I am mad at James Hollis. I’m not going to finish his book.
Day 80. Which is pretty cool. no, i’m not specifically ‘counting days’. i have my date in an excel file and can calculate from there. sometimes i like to know what day i’m on so that i can plan a reward. like at day 90 i want a present. but other than that, i don’t check anymore. i think i stopped checking just after day 30 (when my mental math thus required Excel’s help!).
but here’s what i want to say today, and i’ve been avoiding writing this post.
I’m mad at James Hollis’s book “Finding Meaning in the Second Half of Life.” and i’m not being facetious, i’m serious. Yes, the book is a bit pompous, and yes the language is a bit circuitous and so i often have to read entire phrases multiple times before i can figure out what the fuck he’s talking about. In fact, it’s my least-favorite kind of self-help book. the kind that has a lot of theory, and no where near enough ‘how-to-implement-in-your-life’. there are great ideas, but they sort of go in one ear and out the other.
until i get to the chapter where he talks about magic realism. and here’s where i got mad. and i’ve stopped reading.
i’m going to paraphrase, and badly, but basically he says that everyone gets to a place where they realize that life is full of bad things, that nice vegans get cancer, and that the world is full of randomly shitty things. and you really only grow up once you accept the world as a chaotic and random disaster, that is full of great and bad at the same time. You’ll have to confront your ‘magical thinking’ that if you do right, think right, eat right that you’ll be spared the worst of the shit.
well then, mr. hollis, if that’s your definition of the world (and of how to grow up), then i’m not the slightest bit interested in participating. count me out.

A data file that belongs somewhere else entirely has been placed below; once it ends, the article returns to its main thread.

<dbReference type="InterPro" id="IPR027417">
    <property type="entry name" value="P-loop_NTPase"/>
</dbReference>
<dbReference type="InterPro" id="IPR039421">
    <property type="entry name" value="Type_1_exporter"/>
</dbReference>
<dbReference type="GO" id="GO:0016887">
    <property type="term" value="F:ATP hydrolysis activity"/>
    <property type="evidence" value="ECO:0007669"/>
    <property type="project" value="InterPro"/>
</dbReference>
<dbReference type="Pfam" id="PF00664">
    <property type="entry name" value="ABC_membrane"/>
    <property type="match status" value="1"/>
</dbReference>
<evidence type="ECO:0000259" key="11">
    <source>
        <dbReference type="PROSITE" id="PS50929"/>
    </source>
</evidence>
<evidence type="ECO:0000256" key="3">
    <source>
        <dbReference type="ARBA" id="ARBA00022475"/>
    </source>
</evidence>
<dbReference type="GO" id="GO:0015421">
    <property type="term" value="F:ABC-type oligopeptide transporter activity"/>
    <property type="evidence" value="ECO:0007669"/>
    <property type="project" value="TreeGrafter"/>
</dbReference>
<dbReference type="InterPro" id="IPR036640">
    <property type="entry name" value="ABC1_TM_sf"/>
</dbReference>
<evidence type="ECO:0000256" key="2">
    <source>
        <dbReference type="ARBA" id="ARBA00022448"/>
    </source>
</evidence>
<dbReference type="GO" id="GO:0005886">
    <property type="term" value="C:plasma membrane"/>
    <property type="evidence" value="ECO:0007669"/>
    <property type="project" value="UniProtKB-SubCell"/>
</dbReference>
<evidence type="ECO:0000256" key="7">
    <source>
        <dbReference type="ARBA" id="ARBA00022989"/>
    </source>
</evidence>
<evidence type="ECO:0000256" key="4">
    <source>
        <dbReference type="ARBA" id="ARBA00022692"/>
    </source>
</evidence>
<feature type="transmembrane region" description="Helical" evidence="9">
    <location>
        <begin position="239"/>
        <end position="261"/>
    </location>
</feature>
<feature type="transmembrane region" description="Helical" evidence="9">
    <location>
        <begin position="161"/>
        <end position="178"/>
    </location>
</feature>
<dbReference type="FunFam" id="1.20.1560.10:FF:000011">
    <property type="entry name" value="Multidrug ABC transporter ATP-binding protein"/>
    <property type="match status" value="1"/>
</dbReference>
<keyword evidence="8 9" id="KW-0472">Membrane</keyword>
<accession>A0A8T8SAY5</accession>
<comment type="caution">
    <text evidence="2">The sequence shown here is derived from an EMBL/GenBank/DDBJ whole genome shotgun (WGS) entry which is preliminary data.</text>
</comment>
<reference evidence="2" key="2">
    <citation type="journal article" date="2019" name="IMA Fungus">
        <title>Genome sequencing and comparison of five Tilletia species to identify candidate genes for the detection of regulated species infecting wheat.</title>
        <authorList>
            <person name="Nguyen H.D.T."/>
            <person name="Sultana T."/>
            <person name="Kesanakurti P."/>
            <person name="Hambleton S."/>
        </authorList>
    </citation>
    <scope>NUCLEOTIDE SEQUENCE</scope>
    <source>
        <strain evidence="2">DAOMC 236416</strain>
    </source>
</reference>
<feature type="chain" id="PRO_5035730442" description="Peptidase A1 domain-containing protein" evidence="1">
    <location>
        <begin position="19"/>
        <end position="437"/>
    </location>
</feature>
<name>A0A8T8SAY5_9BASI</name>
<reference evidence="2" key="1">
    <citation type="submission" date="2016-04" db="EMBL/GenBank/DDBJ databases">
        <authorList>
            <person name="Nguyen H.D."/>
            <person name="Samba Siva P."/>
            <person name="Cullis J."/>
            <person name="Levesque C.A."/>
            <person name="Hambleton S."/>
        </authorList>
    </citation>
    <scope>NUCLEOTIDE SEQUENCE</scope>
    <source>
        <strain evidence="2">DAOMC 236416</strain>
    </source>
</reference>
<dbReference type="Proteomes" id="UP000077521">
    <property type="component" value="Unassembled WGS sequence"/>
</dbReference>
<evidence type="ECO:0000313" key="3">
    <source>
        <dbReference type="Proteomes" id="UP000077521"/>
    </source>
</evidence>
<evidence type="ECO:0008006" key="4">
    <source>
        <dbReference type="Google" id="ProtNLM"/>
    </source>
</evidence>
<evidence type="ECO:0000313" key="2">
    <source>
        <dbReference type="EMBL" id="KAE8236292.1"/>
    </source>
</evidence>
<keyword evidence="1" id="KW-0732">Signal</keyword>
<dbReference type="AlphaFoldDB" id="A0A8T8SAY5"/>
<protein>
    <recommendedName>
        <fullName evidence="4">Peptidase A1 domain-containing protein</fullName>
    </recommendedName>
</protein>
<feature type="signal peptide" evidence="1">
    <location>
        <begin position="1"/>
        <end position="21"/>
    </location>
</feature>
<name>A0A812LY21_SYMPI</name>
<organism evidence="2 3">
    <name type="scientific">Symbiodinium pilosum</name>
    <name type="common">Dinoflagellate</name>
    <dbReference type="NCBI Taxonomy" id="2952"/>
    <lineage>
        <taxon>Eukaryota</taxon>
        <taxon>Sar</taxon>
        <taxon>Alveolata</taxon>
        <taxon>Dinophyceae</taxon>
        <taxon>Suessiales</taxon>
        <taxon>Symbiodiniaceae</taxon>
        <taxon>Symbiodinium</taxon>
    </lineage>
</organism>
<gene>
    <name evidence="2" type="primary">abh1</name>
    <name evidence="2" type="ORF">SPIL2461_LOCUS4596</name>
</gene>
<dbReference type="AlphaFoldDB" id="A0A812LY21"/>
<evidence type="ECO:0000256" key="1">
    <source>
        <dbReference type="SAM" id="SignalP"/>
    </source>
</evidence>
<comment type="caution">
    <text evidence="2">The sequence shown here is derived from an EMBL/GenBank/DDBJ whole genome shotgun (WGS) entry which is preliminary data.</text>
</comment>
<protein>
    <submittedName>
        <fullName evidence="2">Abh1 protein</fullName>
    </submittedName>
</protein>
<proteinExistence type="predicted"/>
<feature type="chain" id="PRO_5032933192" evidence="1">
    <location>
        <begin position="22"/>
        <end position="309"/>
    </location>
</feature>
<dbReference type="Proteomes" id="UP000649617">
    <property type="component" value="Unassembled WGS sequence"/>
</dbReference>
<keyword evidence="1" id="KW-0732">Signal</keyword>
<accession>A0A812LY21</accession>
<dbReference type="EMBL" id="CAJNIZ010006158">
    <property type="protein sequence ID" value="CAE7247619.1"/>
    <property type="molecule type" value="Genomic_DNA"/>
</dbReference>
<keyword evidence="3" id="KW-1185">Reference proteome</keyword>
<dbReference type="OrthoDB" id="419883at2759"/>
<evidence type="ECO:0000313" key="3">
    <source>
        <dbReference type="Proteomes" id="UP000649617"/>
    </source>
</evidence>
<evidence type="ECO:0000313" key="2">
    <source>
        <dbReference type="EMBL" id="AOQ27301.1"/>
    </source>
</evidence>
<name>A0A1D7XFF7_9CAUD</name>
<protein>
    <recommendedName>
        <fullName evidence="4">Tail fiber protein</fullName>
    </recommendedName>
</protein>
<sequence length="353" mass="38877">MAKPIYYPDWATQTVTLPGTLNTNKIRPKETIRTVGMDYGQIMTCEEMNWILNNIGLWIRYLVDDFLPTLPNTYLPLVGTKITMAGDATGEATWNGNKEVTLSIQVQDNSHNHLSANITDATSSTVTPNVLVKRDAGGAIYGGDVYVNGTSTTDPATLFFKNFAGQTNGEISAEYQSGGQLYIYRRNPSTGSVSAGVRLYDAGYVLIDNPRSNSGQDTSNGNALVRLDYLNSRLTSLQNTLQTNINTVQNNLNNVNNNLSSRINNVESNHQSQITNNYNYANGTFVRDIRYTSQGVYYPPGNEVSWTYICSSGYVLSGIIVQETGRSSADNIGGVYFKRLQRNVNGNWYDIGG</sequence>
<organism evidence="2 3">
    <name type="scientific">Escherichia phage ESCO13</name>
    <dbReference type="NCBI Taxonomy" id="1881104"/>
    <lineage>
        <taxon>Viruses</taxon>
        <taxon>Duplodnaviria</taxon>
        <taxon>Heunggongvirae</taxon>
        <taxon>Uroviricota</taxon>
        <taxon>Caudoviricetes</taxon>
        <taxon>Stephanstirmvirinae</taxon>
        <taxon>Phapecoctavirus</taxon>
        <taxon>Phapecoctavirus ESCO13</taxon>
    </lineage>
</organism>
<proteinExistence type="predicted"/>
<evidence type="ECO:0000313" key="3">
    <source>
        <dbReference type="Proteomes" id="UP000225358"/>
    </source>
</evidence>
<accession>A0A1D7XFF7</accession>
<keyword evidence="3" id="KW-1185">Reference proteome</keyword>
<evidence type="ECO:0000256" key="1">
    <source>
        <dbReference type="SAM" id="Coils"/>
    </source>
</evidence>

because, you see, i DO engage in magical thinking. I do believe that things happen for a reason. i do believe that if i can visualize it, then i can make it happen. i do believe that (for now) i’m continuously constructing a life where more bad things will not keep happening to me.
in reading this book, i realize that i’ve been living with my current attitudes since my early 20s. Right after i escape my disastrous childhood, i thought: whatever happens to me now, compared to that, will be like heaven. it’ll be joyous.
for example, i was single for a long long time in my adult life, and/or could only manage to date/attract idiots. and yet i always held out the hope that if i got married, it would be worth the wait, and that i deserved to be happy, and that i’d have the kind of marriage that other people envied. because that was the deal. i’d earned that.
i’d already had enough grief and pain in my life, in the early part of my life, so the later parts are going to make up for that.
i’m one of these magically thinking weirdos, who does believe that thoughts and feelings can – to a very very large extent – determine what happens in my life. that i’m the one driving the car. that I get to decide how happy I am. That i get to decide what adventures I have. that there are speed bumps to be navigated, but they’re trivial and learning experiences, and nothing is random anyway.